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Got a Drug Test? Be on Something Other than Marijuana

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Few things about the marijuana issue inflame me more than workplace and student drug testing.  I’m still trying to imagine how, if you had a time machine, we could visit Thomas Jefferson and the other hemp farmers discussing our Bill of Rights and explain to them in America of the future, employers routinely seize citizens’ urine to determine their fitness for employment and discriminate against them if hemp shows up in their system.  I think Ben Franklin would actually LOL.

Of course we all know that cannabis metabolites show nothing about one’s current impairment and will remain in one’s system for weeks or months following cessation of use.  We’ve talked about the perverse incentive this creates to use alcohol and other toxic addictive drugs that clear from one’s system in two to three days.  And now, this information from the American Psychiatric Association leads me to better understand why we’re seeing such an uptick in prescription drug abuse.

Medical News: APA: Drug Test Results Often Flawed – in Meeting Coverage, APA from MedPage Today.

NEW ORLEANS — That poppy seeds can lead to false-positive results on tests for opioid abuse is not just an urban legend, researchers said [at the American Psychiatric Association's annual meeting last May].

Another example is that most standard drug tests don’t screen for the opioid drug oxycodone, as well as a handful of other opioids including methadone and fentanyl, noted Smith, who conducted the research while he was at Boston Medical Center.

Opioid tests screen for morphine and codeine, which are two of the most common metabolites of many — but not all — opioids. They’re not metabolites of oxycodone, methadone, fentanyl, tramadol (Ultram), and buprenorphine (Subutex, Suboxone), Smith said.

Similarly, only certain metabolites of benzodiazepines are detected on most assays. That means diazepam, nordiazepam, and oxazepam (Serax) will be detected, but alprazolam (Xanax), lorazepam (Ativan), and clonazepam (Klonopin) aren’t frequently screened.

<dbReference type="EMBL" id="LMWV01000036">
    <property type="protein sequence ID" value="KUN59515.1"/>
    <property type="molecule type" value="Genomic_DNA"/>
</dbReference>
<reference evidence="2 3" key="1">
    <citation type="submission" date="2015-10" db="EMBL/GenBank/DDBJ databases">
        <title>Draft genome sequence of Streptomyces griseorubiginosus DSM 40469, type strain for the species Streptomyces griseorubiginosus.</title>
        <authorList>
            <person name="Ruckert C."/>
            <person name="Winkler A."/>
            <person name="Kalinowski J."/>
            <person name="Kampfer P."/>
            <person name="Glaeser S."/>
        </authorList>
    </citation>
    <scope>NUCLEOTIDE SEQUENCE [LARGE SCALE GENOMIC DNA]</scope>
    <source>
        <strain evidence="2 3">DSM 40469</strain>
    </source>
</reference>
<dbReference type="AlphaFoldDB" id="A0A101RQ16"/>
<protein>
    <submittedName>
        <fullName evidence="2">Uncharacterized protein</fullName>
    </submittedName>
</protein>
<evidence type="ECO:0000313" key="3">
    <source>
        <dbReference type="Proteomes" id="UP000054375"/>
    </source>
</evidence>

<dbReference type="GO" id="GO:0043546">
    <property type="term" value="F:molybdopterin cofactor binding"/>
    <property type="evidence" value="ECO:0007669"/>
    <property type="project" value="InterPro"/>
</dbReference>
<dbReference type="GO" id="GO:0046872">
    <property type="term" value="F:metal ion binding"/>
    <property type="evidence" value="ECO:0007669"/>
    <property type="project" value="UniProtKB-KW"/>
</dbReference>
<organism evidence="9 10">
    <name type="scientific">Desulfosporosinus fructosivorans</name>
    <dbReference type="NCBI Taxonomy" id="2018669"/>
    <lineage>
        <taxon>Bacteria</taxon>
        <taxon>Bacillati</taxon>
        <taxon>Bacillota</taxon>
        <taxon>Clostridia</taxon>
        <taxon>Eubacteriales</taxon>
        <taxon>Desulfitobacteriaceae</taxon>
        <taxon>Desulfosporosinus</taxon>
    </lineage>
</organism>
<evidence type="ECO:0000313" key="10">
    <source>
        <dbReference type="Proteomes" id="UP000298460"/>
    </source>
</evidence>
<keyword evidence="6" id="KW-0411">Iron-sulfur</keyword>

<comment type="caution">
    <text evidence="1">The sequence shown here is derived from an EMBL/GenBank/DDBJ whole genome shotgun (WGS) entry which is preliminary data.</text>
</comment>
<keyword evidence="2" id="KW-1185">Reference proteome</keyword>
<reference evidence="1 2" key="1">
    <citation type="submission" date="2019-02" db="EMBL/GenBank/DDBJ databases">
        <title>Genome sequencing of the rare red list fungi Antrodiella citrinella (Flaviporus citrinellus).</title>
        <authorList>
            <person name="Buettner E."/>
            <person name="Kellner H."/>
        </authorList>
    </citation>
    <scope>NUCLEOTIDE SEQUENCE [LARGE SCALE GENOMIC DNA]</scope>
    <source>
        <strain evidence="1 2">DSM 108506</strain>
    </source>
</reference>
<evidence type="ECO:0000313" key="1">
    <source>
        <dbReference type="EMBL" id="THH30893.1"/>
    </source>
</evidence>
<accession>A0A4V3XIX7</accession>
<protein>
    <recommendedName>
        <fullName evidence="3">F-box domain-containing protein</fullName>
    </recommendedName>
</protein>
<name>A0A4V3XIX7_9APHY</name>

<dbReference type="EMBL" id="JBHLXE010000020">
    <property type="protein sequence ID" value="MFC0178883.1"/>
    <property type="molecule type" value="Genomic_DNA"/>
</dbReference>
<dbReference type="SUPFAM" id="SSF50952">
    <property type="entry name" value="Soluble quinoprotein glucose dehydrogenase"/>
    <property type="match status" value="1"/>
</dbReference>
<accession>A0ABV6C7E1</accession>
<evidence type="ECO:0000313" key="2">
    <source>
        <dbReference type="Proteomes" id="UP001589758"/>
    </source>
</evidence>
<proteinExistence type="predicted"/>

In their review, the researchers found that drug tests generally have a sensitivity of 90% to 95%, and a specificity of 85% to 90%. These numbers are a “pretty good basis” for making clinical decisions, Smith said, but that means “one in 20 [tested patients] are going to have inaccurate results, and those are more likely to be false positive than false negative.”

Many substances aside from poppy seeds cause these false-positives. Cold medications can give a positive read on amphetamines, as can bupropion (Wellbutrin) and tricyclic antidepressants.

Sertraline (Zoloft) and oxaprozin (Daypro) can alert physicians to a benzodiazepine problem when there is none.

The HIV medication efavirenz (Sustiva) can come up as a positive for marijuana use, and dextromethorphan, rifampin, and quinolones could show as an opioid problem.

There is a Jackson’s Food Store – a gas station / convenience store chain out West – that is two blocks from my home.  I walk my dog there every day as I pick up my fountain Diet Coke refill for lunch.  I’ve gotten to speak with most of the employees about marijuana – my pot leaf hat leads to lots of these conversations.  One of the kids pumping gas there is a sweet young man who is a migraine sufferer whom I’ve told would be a shoo-in for a medical marijuana card.

Then one day recently I notice that there are a whole bunch of new workers.  I find out that the store had come up $1,800 short in an audit, so in response, Jackson’s was drug testing all their employees.  Three employees admitted to occasional marijuana use and now they are unemployed.  There is no evidence that any of them were filching cash from register and since the firings the shortages from the till haven’t ceased.  But Jackson’s feels better, I guess, for having some scapegoats to blame.

Ironically, the one young man who could really use medical marijuana still has his job.  ”I only toke a tiny bit and only if the pain is just unbearable,” he told me, “because I just can’t lose this job – I have to take care of my wife and kid.  Luckily I hadn’t had a bad migraine for a few weeks, so I was able to pass the test.”  Even if he had a medical marijuana card, his job wouldn’t be protected.  My wife, a migraine patient herself, volunteered that her regular use of cannabis has turned what used to be weekly migraines to seasonal migraines – maybe four a year – and when they do come, they are moderate and not “drill a hole in my head” painful like before.

Now some would say, “Well, they knew the rules on drug testing; they don’t have to work there.”  Keep in mind that Portland, Oregon is suffering some >10% unemployment.  And then try to imagine your life if finding aspirin or ibuprofen or acetaminophen or naproxen in your system meant the end of your job and you have a splitting headache.


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